Life in COVID-19 times is much slower than life before the pandemic. The rhythm of general life is slower. I usually wake up without an alarm clock and everyday that waking up time gets slower and slower. My mornings usually smell like coffee and sautéed onions (for scrambled eggs). I think that life is filled with the smell of home cooking a lot more since the pandemic began. Eating out was almost non–existent a few weeks ago. Starting last week, places began to be open again and we've been able to order and pick up food a couple of times. Most of the time, we are cooking at home and trying new recipes. The other day, my boyfriend and I ventured to make what is called in Puerto Rico as an "asopao". An asopao is like a soup with corn, meat and other starches. Because we are vegetarian we made it without the meat. It smelled and tasted delicious. The other day we also ventured to make homemade pizza sauce so we could make pizza at home. I think the fact that we don't have to leave the house to always be somewhere saves us from the traffic that we usually encountered outside and consequently saves us a lot of time. Maybe the experience of living at a slower pace and having a lot more time correlates with the fact that we use the car a lot less. Our lives are ruled by things like “masks”, “6–feet”, “quarantine”, “curfew”. If there is anything that must be done outside we have to plan to get it done strictly within the hours allowed.
Debbie: PRELUDE: First, these interviews with my grandson were started because my daughter has three children now at home not going to school or preschool or daycare. The
middle child, whose name is Colin, (not his real name), is 6 and having a hard time with
schooling online. He seems to be quite a genius in math, but absolutely is having major
tantrums about lettering, reading and writing and my daughter doesn’t have as much
time as before to tutor him. So, I told her to have him FaceTime me and I would try to
virtually “play” and “teach” him. So, the first day, when I heard he had a really stressful
day, I had called him (on his Mom’s iPhone with her permission). My voice is in italics.
Hi Colin, what are you doing? Not much, it’s raining. Well, do you want me to show you
my silly cats? Ok, yeah.
So, I talk to him while walking down my hallway to find the cats, one scurries away but the other one I just follow into the den and it rubs its cheek on a toy truck in passing to its favorite sunbathing area behind the curtain. We follow. Colin says, wow, I bet that cat likes to play with that toy? What toy? The back loader truck! Oh, ok, yeah, maybe it does!
And then he takes his phone and gets up from the couch and goes to his den and shows me his trucks one by one. He tells me quite articulately what each one is named and what it is used for. I see his sister in the background and she waves but knows this is Colin’s time. Colin tells me more about his truck city that he is making and we end on this note. I’ve made contact, the native(s) are friendly and willing to talk and share.
The next day, he calls me and is excited to show me something. I say, ok, what is it?
Now he is holding the iPhone in his hand with the glass face up. I have a great view of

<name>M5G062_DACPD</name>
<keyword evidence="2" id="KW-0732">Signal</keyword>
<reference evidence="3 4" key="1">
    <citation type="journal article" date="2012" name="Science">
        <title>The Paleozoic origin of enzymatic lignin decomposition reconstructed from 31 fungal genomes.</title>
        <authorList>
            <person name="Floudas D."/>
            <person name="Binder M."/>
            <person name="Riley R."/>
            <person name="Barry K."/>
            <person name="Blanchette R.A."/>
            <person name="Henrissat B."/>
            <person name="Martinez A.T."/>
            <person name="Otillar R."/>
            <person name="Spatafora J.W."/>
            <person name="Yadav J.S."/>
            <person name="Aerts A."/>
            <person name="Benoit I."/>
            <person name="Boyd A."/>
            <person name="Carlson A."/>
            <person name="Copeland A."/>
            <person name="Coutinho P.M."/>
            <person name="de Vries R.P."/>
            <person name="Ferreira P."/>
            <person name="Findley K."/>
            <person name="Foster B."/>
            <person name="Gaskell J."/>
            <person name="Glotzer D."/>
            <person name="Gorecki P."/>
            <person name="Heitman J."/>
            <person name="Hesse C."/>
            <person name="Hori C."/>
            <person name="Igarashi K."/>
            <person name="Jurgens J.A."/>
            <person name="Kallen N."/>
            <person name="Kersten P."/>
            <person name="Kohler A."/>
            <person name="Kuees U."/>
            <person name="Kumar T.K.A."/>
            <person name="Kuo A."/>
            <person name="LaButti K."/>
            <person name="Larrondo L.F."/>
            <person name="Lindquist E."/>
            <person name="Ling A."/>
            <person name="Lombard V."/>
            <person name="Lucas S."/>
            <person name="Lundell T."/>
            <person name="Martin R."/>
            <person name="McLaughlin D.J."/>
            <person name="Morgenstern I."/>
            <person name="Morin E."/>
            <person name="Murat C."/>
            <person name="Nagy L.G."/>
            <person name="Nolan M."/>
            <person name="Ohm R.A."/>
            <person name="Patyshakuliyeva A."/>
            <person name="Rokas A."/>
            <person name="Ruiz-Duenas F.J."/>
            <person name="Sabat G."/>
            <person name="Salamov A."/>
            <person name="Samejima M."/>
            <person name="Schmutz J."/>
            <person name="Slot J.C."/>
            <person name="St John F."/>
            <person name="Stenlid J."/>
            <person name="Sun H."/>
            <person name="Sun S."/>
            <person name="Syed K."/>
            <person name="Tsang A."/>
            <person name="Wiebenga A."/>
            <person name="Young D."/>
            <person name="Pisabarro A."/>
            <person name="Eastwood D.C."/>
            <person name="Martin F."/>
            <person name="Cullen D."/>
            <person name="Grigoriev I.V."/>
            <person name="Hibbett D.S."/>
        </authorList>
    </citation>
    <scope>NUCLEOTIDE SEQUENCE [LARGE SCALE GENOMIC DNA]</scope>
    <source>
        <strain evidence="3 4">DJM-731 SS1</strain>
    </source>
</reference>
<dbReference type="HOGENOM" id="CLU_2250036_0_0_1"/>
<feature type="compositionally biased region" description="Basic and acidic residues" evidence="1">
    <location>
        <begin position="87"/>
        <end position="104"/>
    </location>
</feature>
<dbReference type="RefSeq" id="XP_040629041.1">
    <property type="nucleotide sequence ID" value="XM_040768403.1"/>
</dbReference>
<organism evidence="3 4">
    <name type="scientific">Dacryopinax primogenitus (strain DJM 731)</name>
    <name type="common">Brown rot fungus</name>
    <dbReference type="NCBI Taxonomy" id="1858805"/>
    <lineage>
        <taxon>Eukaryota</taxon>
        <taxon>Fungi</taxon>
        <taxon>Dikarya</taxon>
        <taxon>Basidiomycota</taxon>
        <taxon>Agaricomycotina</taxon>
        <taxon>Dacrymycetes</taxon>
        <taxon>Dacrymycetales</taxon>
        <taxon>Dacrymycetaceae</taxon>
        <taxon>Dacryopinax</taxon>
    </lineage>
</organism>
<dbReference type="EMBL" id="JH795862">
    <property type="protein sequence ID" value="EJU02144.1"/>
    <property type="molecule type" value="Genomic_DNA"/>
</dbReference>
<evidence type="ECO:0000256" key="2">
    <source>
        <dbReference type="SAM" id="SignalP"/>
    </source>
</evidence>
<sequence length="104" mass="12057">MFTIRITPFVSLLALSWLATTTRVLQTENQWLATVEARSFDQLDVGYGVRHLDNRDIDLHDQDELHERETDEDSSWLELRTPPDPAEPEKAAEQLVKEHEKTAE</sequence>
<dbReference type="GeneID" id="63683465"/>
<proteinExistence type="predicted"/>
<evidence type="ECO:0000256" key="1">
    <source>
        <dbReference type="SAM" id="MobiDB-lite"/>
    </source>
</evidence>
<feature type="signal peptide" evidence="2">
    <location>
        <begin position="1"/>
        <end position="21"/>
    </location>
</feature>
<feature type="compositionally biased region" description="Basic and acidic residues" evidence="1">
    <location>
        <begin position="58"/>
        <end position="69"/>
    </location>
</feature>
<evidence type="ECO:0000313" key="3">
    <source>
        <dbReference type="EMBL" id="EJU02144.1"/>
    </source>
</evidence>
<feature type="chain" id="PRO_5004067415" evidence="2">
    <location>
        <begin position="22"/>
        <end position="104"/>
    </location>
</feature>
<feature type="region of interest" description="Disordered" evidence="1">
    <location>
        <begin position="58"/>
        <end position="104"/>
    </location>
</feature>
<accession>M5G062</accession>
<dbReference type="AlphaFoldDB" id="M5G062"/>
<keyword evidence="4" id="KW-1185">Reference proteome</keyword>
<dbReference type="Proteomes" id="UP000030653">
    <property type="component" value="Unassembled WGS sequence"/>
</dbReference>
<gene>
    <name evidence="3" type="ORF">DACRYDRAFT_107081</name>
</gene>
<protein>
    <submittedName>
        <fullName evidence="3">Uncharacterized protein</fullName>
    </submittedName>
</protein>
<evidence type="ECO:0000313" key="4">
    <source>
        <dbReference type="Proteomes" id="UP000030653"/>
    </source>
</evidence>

being carried by him, seeing his little determined face from below and I can see, I, the
iPhone, that is, being lifted and falling in rhythm with his walk. It is a beautiful partly
sunny day. Finally, we get to the ad hoc “sand box”, which is just a big pile of sand to be
put into one of the arenas but right now it’s a play area. I see this because momentarily
he swipes the phone from one hand to the other. Then places me, the iPhone, on the
ground looking at the sky and starts to talk thinking I can see what he is doing. I feel like
Humpty Dumpty, laying there on the ground, hahaha! I tell him to put the front of the
phone like it is my eyes so I can see him playing. I say to him he can lean the phone on a
pile of sand or rock or a toy truck. He gets me lined up where I can see all the trucks
now he is showing me how they work in action outside in the dirt. I ask him what letter
does each truck’s name start with. He hesitates at first, but then catches on.
Then it starts to rain, the trucks are ok outside but he wants to get himself inside, so
“we” run back inside the house. Now I see his face chugging away and the rhythm is
much stronger so I feel I am running, too. Whoops! All of a sudden, I see the sky then
the ground. I think I fell, yep, we fell, but we’re ok and up and running and back in the
house. Dinner is called and phone dies.
The next day he calls again, he is sad and hungry. He props up the phone so I can see
him well in the kitchen. We talk about how to make macaroni and cheese. He gets the
pot with water and turns on the cooktop. Then I ask about how to spell pot, he does a
great job. I praise him. He is overjoyed. Then I ask about what rhymes with pot and he
has a great imagination with all sort of words. Then he asks me why the water isn’t
boiling, I suggest to put the cover on. He does. Then he asks me how to spell cover, I
do, then he asks me to rhyme words with cover, and then the water boils and he gets
down the macaroni and carefully puts it in and stirs it. I am amazed of his cooking skills.
I ask him when he opened the cheese packet what did he smell? He looked at me
quizzically and said Cheese! Then went back to stirring, then he offered to say he could
also smell the macaroni as the water got hotter. I closed my eyes, I started to really
hear the bubbling. I ask him about his day. He says it was cold and windy outside so a
lot had to be done with the horses. I see his earnestness in his face with this
explanation but also a sadness, so I extrapolate that too much attention on the horses,
although, he understands that, caused less attention for him by his parents today. At
this point, Mom, comes into the kitchen says the macaroni needs to be drained and the
rest of the food made. She looks tired but happy and tells me it is time to sign off for
the night, I say, ok, have a good night and good night to Colin, too.
I feel as if I am there with Colin in his household. I wonder how many other
grandmothers may be doing the same thing around the world. And, I actually feel more
connected to my grandson than ever before and I wonder is that also felt worldwide.